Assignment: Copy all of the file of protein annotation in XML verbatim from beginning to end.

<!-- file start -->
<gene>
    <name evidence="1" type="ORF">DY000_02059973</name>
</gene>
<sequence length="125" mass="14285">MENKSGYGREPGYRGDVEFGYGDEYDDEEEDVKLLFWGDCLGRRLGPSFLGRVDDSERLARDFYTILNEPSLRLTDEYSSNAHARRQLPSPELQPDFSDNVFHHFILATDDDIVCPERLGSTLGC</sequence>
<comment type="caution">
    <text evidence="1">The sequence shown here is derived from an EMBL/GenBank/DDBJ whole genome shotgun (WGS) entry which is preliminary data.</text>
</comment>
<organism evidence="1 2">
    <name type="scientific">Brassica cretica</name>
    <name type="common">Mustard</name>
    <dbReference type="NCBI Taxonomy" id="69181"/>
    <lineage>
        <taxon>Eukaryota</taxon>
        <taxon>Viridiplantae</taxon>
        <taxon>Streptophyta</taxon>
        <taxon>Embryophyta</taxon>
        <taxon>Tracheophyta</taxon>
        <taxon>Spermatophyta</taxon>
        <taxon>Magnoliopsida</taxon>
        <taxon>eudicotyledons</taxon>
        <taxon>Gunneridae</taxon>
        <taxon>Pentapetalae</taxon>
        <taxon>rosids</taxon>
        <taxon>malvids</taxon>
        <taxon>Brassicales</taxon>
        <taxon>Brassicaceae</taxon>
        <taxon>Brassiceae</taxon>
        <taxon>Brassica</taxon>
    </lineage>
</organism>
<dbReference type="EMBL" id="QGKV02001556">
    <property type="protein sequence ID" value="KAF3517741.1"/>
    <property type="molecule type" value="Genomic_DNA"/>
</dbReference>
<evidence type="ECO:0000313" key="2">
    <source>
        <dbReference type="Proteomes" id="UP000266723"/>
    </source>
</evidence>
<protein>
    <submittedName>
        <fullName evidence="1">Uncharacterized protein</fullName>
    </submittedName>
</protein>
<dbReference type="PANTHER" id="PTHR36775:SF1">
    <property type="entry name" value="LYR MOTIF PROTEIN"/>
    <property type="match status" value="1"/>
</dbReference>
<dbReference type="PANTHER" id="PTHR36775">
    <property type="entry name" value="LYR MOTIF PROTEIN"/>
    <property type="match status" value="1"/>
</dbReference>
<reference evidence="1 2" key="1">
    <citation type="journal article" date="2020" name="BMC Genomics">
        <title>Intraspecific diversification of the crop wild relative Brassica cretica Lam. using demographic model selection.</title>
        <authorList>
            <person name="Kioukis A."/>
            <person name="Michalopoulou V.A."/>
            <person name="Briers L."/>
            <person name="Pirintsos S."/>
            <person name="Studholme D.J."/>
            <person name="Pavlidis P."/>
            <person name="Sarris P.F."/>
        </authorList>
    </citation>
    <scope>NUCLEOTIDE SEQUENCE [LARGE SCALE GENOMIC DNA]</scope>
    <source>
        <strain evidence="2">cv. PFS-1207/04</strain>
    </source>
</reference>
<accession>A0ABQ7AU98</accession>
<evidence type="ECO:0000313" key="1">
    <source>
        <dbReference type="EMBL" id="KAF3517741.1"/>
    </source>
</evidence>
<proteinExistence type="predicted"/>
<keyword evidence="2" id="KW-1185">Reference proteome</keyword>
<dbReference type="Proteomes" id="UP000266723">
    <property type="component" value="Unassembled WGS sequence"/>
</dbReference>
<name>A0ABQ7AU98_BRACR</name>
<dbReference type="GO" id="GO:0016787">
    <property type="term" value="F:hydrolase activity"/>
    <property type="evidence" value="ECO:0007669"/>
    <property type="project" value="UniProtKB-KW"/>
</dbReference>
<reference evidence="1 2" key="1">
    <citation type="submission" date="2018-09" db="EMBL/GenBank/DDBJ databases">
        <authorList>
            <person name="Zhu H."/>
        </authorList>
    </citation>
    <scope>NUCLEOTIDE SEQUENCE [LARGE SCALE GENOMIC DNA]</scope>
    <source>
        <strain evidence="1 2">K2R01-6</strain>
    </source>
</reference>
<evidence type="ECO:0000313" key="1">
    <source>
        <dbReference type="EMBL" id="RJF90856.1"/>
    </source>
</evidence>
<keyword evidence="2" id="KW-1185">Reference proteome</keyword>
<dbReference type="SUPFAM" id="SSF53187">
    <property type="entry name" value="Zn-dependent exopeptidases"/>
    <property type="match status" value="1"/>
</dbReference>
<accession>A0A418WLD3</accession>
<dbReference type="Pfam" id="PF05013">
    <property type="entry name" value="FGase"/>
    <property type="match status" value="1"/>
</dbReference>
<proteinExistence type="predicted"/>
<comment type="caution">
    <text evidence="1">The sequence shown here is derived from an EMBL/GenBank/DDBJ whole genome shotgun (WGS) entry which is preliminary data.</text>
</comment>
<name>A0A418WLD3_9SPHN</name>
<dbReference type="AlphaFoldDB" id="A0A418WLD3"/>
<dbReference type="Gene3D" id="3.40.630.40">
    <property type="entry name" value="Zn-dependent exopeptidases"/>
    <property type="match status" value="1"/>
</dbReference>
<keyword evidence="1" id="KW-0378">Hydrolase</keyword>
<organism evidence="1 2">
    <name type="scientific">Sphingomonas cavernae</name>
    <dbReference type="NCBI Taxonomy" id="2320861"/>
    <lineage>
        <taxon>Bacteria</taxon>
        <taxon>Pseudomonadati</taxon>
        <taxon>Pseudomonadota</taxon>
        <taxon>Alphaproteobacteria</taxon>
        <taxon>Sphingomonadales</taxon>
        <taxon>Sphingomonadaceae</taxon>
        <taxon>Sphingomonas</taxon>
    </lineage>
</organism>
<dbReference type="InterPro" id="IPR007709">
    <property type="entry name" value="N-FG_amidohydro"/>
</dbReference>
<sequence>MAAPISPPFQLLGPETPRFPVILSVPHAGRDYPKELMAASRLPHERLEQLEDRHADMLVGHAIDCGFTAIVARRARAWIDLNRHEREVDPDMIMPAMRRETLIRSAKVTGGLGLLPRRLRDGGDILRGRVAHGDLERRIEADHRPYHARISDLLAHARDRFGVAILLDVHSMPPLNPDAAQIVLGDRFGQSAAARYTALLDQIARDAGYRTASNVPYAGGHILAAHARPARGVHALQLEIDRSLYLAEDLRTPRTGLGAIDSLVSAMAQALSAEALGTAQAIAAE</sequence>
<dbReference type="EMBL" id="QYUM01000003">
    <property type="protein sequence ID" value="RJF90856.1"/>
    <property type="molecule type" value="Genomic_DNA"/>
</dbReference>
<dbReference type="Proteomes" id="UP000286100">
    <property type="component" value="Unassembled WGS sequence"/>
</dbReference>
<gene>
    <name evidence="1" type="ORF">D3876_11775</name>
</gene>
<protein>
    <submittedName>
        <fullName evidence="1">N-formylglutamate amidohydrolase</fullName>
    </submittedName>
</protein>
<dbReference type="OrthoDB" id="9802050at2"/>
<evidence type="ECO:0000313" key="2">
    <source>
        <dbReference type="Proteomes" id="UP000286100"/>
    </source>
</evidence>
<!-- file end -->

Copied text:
<gene>
    <name evidence="1" type="ORF">DY000_02059973</name>
</gene>
<sequence length="125" mass="14285">MENKSGYGREPGYRGDVEFGYGDEYDDEEEDVKLLFWGDCLGRRLGPSFLGRVDDSERLARDFYTILNEPSLRLTDEYSSNAHARRQLPSPELQPDFSDNVFHHFILATDDDIVCPERLGSTLGC</sequence>
<comment type="caution">
    <text evidence="1">The sequence shown here is derived from an EMBL/GenBank/DDBJ whole genome shotgun (WGS) entry which is preliminary data.</text>
</comment>
<organism evidence="1 2">
    <name type="scientific">Brassica cretica</name>
    <name type="common">Mustard</name>
    <dbReference type="NCBI Taxonomy" id="69181"/>
    <lineage>
        <taxon>Eukaryota</taxon>
        <taxon>Viridiplantae</taxon>
        <taxon>Streptophyta</taxon>
        <taxon>Embryophyta</taxon>
        <taxon>Tracheophyta</taxon>
        <taxon>Spermatophyta</taxon>
        <taxon>Magnoliopsida</taxon>
        <taxon>eudicotyledons</taxon>
        <taxon>Gunneridae</taxon>
        <taxon>Pentapetalae</taxon>
        <taxon>rosids</taxon>
        <taxon>malvids</taxon>
        <taxon>Brassicales</taxon>
        <taxon>Brassicaceae</taxon>
        <taxon>Brassiceae</taxon>
        <taxon>Brassica</taxon>
    </lineage>
</organism>
<dbReference type="EMBL" id="QGKV02001556">
    <property type="protein sequence ID" value="KAF3517741.1"/>
    <property type="molecule type" value="Genomic_DNA"/>
</dbReference>
<evidence type="ECO:0000313" key="2">
    <source>
        <dbReference type="Proteomes" id="UP000266723"/>
    </source>
</evidence>
<protein>
    <submittedName>
        <fullName evidence="1">Uncharacterized protein</fullName>
    </submittedName>
</protein>
<dbReference type="PANTHER" id="PTHR36775:SF1">
    <property type="entry name" value="LYR MOTIF PROTEIN"/>
    <property type="match status" value="1"/>
</dbReference>
<dbReference type="PANTHER" id="PTHR36775">
    <property type="entry name" value="LYR MOTIF PROTEIN"/>
    <property type="match status" value="1"/>
</dbReference>
<reference evidence="1 2" key="1">
    <citation type="journal article" date="2020" name="BMC Genomics">
        <title>Intraspecific diversification of the crop wild relative Brassica cretica Lam. using demographic model selection.</title>
        <authorList>
            <person name="Kioukis A."/>
            <person name="Michalopoulou V.A."/>
            <person name="Briers L."/>
            <person name="Pirintsos S."/>
            <person name="Studholme D.J."/>
            <person name="Pavlidis P."/>
            <person name="Sarris P.F."/>
        </authorList>
    </citation>
    <scope>NUCLEOTIDE SEQUENCE [LARGE SCALE GENOMIC DNA]</scope>
    <source>
        <strain evidence="2">cv. PFS-1207/04</strain>
    </source>
</reference>
<accession>A0ABQ7AU98</accession>
<evidence type="ECO:0000313" key="1">
    <source>
        <dbReference type="EMBL" id="KAF3517741.1"/>
    </source>
</evidence>
<proteinExistence type="predicted"/>
<keyword evidence="2" id="KW-1185">Reference proteome</keyword>
<dbReference type="Proteomes" id="UP000266723">
    <property type="component" value="Unassembled WGS sequence"/>
</dbReference>
<name>A0ABQ7AU98_BRACR</name>
<dbReference type="GO" id="GO:0016787">
    <property type="term" value="F:hydrolase activity"/>
    <property type="evidence" value="ECO:0007669"/>
    <property type="project" value="UniProtKB-KW"/>
</dbReference>
<reference evidence="1 2" key="1">
    <citation type="submission" date="2018-09" db="EMBL/GenBank/DDBJ databases">
        <authorList>
            <person name="Zhu H."/>
        </authorList>
    </citation>
    <scope>NUCLEOTIDE SEQUENCE [LARGE SCALE GENOMIC DNA]</scope>
    <source>
        <strain evidence="1 2">K2R01-6</strain>
    </source>
</reference>
<evidence type="ECO:0000313" key="1">
    <source>
        <dbReference type="EMBL" id="RJF90856.1"/>
    </source>
</evidence>
<keyword evidence="2" id="KW-1185">Reference proteome</keyword>
<dbReference type="SUPFAM" id="SSF53187">
    <property type="entry name" value="Zn-dependent exopeptidases"/>
    <property type="match status" value="1"/>
</dbReference>
<accession>A0A418WLD3</accession>
<dbReference type="Pfam" id="PF05013">
    <property type="entry name" value="FGase"/>
    <property type="match status" value="1"/>
</dbReference>
<proteinExistence type="predicted"/>
<comment type="caution">
    <text evidence="1">The sequence shown here is derived from an EMBL/GenBank/DDBJ whole genome shotgun (WGS) entry which is preliminary data.</text>
</comment>
<name>A0A418WLD3_9SPHN</name>
<dbReference type="AlphaFoldDB" id="A0A418WLD3"/>
<dbReference type="Gene3D" id="3.40.630.40">
    <property type="entry name" value="Zn-dependent exopeptidases"/>
    <property type="match status" value="1"/>
</dbReference>
<keyword evidence="1" id="KW-0378">Hydrolase</keyword>
<organism evidence="1 2">
    <name type="scientific">Sphingomonas cavernae</name>
    <dbReference type="NCBI Taxonomy" id="2320861"/>
    <lineage>
        <taxon>Bacteria</taxon>
        <taxon>Pseudomonadati</taxon>
        <taxon>Pseudomonadota</taxon>
        <taxon>Alphaproteobacteria</taxon>
        <taxon>Sphingomonadales</taxon>
        <taxon>Sphingomonadaceae</taxon>
        <taxon>Sphingomonas</taxon>
    </lineage>
</organism>
<dbReference type="InterPro" id="IPR007709">
    <property type="entry name" value="N-FG_amidohydro"/>
</dbReference>
<sequence>MAAPISPPFQLLGPETPRFPVILSVPHAGRDYPKELMAASRLPHERLEQLEDRHADMLVGHAIDCGFTAIVARRARAWIDLNRHEREVDPDMIMPAMRRETLIRSAKVTGGLGLLPRRLRDGGDILRGRVAHGDLERRIEADHRPYHARISDLLAHARDRFGVAILLDVHSMPPLNPDAAQIVLGDRFGQSAAARYTALLDQIARDAGYRTASNVPYAGGHILAAHARPARGVHALQLEIDRSLYLAEDLRTPRTGLGAIDSLVSAMAQALSAEALGTAQAIAAE</sequence>
<dbReference type="EMBL" id="QYUM01000003">
    <property type="protein sequence ID" value="RJF90856.1"/>
    <property type="molecule type" value="Genomic_DNA"/>
</dbReference>
<dbReference type="Proteomes" id="UP000286100">
    <property type="component" value="Unassembled WGS sequence"/>
</dbReference>
<gene>
    <name evidence="1" type="ORF">D3876_11775</name>
</gene>
<protein>
    <submittedName>
        <fullName evidence="1">N-formylglutamate amidohydrolase</fullName>
    </submittedName>
</protein>
<dbReference type="OrthoDB" id="9802050at2"/>
<evidence type="ECO:0000313" key="2">
    <source>
        <dbReference type="Proteomes" id="UP000286100"/>
    </source>
</evidence>